Early Life Health Interventions and Academic Achievement
This paper studies the effect of improved early life health care on mortality and long-run academic achievement in school. We use the idea that medical treatments often follow rules of thumb for assigning care to patients, such as the classification of Very Low Birth Weight (VLBW), which assigns infants special care at a specific birth weight cutoff. Using detailed administrative data on schooling and birth records from Chile and Norway, we establish that children who receive extra medical care at birth have lower mortality rates and higher test scores and grades in school. These gains are in the order of 0.15-0.22 standard deviations.
Volume (Year): 103 (2013)
Issue (Month): 5 (August)
|Contact details of provider:|| Web page: https://www.aeaweb.org/aer/|
More information through EDIRC
|Order Information:||Web: https://www.aeaweb.org/subscribe.html|
References listed on IDEAS
Please report citation or reference errors to , or , if you are the registered author of the cited work, log in to your RePEc Author Service profile, click on "citations" and make appropriate adjustments.:
- Douglas Almond & Joseph J. Doyle & Amanda E. Kowalski & Heidi Williams, 2010.
"Estimating Marginal Returns to Medical Care: Evidence from At-risk Newborns,"
The Quarterly Journal of Economics,
Oxford University Press, vol. 125(2), pages 591-634.
- Douglas Almond & Joseph J. Doyle, Jr. & Amanda E. Kowalski & Heidi Williams, 2008. "Estimating Marginal Returns to Medical Care: Evidence from At-Risk Newborns," NBER Working Papers 14522, National Bureau of Economic Research, Inc.
- Tarjei Havnes & Magne Mogstad, 2011. "No Child Left Behind: Subsidized Child Care and Children's Long-Run Outcomes," American Economic Journal: Economic Policy, American Economic Association, vol. 3(2), pages 97-129, May.
- Gregory Veramendi & Sergio Urzúa, 2011.
"The Impact of Out-of-Home Childcare Centers on Early Childhood Development,"
IDB Publications (Working Papers)
35658, Inter-American Development Bank.
- Gregory Veramendi & Sergio Urzua, 2011. "The Impact of Out-of-Home Childcare Centers on Early Childhood Development," Research Department Publications 4723, Inter-American Development Bank, Research Department.
- Schady, Norbert, 2006.
"Early childhood development in Latin America and the Caribbean,"
Policy Research Working Paper Series
3869, The World Bank.
- Norbert Schady, 2006. "Early Childhood Development in Latin America and the Caribbean," ECONOMIA JOURNAL OF THE LATIN AMERICAN AND CARIBBEAN ECONOMIC ASSOCIATION, ECONOMIA JOURNAL OF THE LATIN AMERICAN AND CARIBBEAN ECONOMIC ASSOCIATION, vol. 0(Spring 20), pages 185-225, January.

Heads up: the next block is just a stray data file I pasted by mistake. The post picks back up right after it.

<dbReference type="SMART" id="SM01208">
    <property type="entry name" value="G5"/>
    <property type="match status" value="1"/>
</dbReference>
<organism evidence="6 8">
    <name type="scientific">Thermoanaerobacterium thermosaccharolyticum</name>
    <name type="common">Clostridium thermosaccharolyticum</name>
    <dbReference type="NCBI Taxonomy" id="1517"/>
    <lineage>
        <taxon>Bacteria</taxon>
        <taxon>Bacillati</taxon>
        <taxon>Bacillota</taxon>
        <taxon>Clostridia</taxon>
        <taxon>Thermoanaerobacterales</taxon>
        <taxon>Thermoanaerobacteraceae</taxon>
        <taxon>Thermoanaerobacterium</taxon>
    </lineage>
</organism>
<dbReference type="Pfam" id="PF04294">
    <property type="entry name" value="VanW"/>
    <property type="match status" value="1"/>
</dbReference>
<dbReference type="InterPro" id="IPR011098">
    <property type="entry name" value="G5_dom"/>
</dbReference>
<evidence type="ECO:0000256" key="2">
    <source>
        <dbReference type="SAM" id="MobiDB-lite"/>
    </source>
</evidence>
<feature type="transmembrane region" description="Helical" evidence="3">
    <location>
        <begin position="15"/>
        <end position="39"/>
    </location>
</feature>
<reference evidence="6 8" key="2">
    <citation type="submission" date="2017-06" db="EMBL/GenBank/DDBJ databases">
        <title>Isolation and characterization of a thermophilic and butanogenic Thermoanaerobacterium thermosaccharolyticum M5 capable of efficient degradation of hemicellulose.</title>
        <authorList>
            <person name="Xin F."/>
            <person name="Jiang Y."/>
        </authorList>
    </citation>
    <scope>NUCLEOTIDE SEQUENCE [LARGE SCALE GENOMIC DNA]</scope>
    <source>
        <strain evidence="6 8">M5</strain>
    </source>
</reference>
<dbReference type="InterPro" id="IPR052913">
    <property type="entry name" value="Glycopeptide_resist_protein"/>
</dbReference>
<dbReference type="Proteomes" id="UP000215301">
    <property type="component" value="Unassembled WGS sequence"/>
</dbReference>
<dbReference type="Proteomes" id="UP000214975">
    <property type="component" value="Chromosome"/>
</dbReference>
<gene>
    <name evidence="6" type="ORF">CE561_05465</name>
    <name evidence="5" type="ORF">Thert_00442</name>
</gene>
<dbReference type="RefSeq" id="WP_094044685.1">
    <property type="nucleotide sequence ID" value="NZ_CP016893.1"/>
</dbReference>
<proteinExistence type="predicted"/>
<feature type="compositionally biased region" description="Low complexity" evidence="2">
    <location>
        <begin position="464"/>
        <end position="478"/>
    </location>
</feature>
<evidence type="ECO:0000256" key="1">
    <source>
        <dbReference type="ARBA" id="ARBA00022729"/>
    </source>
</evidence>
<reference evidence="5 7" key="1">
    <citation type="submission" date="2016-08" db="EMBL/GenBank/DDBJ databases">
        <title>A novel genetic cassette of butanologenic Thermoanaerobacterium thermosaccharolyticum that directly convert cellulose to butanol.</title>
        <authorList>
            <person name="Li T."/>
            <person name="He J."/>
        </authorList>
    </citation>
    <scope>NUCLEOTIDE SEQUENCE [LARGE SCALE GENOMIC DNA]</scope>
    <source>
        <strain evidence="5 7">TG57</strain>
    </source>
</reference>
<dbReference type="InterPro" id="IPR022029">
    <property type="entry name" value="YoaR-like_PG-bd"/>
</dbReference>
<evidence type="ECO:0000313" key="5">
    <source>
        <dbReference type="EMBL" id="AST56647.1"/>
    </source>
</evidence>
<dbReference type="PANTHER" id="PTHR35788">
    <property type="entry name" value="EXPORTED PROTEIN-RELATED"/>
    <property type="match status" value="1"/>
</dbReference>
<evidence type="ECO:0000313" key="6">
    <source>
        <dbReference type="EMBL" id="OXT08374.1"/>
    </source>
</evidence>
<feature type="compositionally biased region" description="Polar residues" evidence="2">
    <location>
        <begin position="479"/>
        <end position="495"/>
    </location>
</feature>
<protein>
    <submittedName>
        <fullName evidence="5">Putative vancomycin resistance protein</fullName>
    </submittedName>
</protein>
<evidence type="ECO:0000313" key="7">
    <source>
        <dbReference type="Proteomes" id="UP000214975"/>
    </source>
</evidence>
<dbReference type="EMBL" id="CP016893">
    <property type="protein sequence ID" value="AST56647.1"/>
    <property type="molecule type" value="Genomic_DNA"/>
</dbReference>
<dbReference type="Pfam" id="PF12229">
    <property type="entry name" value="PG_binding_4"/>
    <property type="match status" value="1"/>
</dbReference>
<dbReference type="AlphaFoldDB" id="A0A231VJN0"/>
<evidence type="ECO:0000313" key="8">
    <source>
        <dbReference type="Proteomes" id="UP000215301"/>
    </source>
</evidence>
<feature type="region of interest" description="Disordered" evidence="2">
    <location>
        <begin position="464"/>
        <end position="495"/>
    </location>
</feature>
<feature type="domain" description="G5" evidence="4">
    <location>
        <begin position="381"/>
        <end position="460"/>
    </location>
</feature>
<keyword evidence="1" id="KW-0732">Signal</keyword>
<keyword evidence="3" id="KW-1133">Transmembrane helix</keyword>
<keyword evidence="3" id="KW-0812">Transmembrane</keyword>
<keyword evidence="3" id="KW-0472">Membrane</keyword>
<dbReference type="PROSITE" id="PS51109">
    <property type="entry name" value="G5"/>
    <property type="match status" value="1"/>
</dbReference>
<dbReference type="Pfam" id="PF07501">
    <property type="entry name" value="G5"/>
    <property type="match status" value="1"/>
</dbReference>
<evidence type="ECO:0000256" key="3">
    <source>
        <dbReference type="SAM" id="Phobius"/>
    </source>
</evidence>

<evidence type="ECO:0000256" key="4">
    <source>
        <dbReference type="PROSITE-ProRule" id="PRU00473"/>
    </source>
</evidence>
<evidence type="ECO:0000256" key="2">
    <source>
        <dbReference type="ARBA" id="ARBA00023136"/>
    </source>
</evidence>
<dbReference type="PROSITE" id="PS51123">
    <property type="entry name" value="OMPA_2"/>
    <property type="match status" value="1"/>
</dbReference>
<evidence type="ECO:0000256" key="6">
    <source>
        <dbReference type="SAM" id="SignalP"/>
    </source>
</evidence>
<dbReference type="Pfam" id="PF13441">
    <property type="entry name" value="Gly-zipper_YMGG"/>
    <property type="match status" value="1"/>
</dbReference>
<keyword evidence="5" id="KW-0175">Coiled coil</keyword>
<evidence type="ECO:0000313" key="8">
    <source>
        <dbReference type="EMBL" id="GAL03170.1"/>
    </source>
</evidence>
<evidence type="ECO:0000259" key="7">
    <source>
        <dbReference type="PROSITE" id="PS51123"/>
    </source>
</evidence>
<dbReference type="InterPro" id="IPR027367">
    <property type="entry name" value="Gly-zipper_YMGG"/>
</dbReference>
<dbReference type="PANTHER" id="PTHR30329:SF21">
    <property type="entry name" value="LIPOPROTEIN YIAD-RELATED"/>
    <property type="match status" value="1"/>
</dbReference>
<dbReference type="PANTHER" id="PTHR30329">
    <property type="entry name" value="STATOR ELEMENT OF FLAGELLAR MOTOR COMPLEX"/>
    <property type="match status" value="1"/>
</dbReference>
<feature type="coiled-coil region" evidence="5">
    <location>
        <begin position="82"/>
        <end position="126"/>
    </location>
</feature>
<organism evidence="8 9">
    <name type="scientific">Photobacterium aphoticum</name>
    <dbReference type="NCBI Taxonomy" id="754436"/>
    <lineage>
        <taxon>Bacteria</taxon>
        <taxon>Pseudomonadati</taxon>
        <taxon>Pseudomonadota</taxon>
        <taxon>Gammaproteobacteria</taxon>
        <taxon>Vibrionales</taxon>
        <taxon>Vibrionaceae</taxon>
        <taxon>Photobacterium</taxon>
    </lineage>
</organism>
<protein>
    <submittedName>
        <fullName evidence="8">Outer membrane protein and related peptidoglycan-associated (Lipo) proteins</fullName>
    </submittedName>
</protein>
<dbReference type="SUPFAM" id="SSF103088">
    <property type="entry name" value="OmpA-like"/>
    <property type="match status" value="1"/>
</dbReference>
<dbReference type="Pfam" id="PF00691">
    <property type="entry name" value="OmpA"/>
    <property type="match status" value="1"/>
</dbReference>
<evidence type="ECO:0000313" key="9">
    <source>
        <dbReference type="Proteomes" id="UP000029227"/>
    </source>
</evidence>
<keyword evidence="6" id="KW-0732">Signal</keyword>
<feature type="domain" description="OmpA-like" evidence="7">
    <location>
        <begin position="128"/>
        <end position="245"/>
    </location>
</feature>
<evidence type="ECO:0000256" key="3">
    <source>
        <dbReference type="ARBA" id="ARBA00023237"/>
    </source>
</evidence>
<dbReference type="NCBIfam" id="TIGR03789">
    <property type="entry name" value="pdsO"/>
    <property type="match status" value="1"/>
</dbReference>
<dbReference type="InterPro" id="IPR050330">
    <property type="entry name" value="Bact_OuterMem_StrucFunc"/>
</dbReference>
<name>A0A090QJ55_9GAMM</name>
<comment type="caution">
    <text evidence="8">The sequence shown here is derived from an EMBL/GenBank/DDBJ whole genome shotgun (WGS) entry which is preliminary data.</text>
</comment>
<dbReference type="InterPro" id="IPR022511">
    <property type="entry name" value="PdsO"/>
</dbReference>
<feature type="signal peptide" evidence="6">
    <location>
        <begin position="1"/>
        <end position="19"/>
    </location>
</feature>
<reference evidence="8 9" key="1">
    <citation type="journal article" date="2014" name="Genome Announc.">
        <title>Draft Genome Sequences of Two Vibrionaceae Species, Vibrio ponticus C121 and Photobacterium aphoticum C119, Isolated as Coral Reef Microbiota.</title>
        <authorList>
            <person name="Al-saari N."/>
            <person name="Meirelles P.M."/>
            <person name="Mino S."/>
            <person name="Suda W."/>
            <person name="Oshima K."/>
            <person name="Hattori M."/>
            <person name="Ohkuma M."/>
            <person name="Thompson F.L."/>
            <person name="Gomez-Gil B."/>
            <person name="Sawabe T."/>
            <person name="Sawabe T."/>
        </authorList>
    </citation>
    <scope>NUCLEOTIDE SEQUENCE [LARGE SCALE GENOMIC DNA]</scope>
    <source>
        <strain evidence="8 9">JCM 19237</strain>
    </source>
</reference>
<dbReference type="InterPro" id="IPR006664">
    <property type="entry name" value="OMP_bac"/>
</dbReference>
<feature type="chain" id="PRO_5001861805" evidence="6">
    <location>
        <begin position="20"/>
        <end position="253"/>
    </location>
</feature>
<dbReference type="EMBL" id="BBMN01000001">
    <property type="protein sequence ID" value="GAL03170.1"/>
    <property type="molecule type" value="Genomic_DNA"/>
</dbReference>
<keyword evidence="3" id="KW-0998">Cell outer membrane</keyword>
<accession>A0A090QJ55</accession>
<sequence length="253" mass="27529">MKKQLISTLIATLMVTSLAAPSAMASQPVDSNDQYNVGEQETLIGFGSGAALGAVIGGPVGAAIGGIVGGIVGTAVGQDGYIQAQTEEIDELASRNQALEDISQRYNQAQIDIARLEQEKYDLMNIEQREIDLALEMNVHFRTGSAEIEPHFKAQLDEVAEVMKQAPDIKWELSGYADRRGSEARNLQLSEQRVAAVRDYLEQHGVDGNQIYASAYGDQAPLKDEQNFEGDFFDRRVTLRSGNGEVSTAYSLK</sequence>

- Alan I. Barreca & Melanie Guldi & Jason M. Lindo & Glen R. Waddell, 2011. "Saving Babies? Revisiting the effect of very low birth weight classification," The Quarterly Journal of Economics, Oxford University Press, vol. 126(4), pages 2117-2123.
This item is featured on the following reading lists or Wikipedia pages:
- Early Life Health Interventions and Academic Achievement (AER 2013) in ReplicationWiki
When requesting a correction, please mention this item's handle: RePEc:aea:aecrev:v:103:y:2013:i:5:p:1862-91. See general information about how to correct material in RePEc.
For technical questions regarding this item, or to correct its authors, title, abstract, bibliographic or download information, contact: (Jane Voros)or (Michael P. Albert)
If you have authored this item and are not yet registered with RePEc, we encourage you to do it here. This allows to link your profile to this item. It also allows you to accept potential citations to this item that we are uncertain about.
If references are entirely missing, you can add them using this form.
If the full references list an item that is present in RePEc, but the system did not link to it, you can help with this form.
If you know of missing items citing this one, you can help us creating those links by adding the relevant references in the same way as above, for each refering item. If you are a registered author of this item, you may also want to check the "citations" tab in your profile, as there may be some citations waiting for confirmation.
Please note that corrections may take a couple of weeks to filter through the various RePEc services.